The Help - Review

It's often been noted that before the civil rights era, the American South, while more racist than the North, was in one way more enlightened: Even at the vicious height of Jim Crow, blacks and whites coexisted with a casual and enduring day-to-day intimacy. They'd been living intertwined lives, after all, since the days of slavery. The Help, an emotionally enveloping, sharply alive big-canvas adaptation of Kathryn Stockett's powerful 2009 novel, is rooted in that truth more deeply than just about any Hollywood movie I can name. It understands that the ''separation'' of the races in the South wasn't just a crime — it was a grand illusion.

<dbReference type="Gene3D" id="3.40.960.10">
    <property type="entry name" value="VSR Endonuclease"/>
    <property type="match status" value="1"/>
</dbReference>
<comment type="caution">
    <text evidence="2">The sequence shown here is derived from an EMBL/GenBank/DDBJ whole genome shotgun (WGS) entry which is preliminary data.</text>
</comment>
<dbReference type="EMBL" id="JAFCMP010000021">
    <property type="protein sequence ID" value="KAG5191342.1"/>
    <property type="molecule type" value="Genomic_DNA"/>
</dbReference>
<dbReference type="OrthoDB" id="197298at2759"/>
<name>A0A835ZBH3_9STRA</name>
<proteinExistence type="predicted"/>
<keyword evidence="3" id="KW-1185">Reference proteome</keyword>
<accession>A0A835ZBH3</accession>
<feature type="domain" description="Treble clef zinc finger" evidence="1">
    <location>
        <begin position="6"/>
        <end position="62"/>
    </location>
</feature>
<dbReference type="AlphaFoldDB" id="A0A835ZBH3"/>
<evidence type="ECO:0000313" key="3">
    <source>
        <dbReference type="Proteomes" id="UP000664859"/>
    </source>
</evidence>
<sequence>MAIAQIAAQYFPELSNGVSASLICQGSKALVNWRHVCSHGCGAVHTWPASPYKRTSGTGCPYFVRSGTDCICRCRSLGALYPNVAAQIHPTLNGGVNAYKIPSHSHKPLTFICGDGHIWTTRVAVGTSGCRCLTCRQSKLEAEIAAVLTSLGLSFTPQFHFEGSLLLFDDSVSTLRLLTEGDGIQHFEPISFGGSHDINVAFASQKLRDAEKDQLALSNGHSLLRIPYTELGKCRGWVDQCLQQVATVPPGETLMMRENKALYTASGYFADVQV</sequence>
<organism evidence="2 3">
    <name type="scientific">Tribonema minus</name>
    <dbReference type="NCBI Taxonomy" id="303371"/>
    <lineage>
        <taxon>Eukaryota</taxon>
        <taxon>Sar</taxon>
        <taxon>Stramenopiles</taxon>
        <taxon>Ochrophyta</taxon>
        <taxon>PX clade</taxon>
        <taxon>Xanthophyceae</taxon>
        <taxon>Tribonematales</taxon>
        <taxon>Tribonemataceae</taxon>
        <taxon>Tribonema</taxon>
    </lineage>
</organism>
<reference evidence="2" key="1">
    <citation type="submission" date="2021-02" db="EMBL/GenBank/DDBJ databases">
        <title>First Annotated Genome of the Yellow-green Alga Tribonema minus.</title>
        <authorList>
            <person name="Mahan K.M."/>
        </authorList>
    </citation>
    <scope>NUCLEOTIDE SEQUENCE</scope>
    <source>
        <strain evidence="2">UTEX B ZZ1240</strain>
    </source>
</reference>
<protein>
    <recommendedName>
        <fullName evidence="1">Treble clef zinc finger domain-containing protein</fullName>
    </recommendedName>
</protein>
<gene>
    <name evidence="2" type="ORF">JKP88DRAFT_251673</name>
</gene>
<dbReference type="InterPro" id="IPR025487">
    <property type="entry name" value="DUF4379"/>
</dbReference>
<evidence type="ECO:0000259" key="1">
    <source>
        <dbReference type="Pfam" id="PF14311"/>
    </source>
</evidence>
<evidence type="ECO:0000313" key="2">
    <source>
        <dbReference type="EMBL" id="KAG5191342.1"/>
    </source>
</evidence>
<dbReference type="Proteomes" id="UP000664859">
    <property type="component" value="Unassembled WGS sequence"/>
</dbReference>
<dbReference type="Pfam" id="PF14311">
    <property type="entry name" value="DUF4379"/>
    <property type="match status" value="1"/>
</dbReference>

Early on, Aibileen Clark (Viola Davis), grave and solid, with a look so impassive it takes you a moment to see the silent protest in her eyes, tells us that she's a maid just like her mother, and that her grandmother was a house slave. It's 1961, and the matter-of-fact way that she delivers that information is startling, because she's really telling us that she's a house slave too. She's just called by a different title. She also says that she has raised 17 white children, so that's another way that the word maid seems inadequate. She's a nanny — and in many ways, a surrogate mother. Read More...,,20483736,00.html


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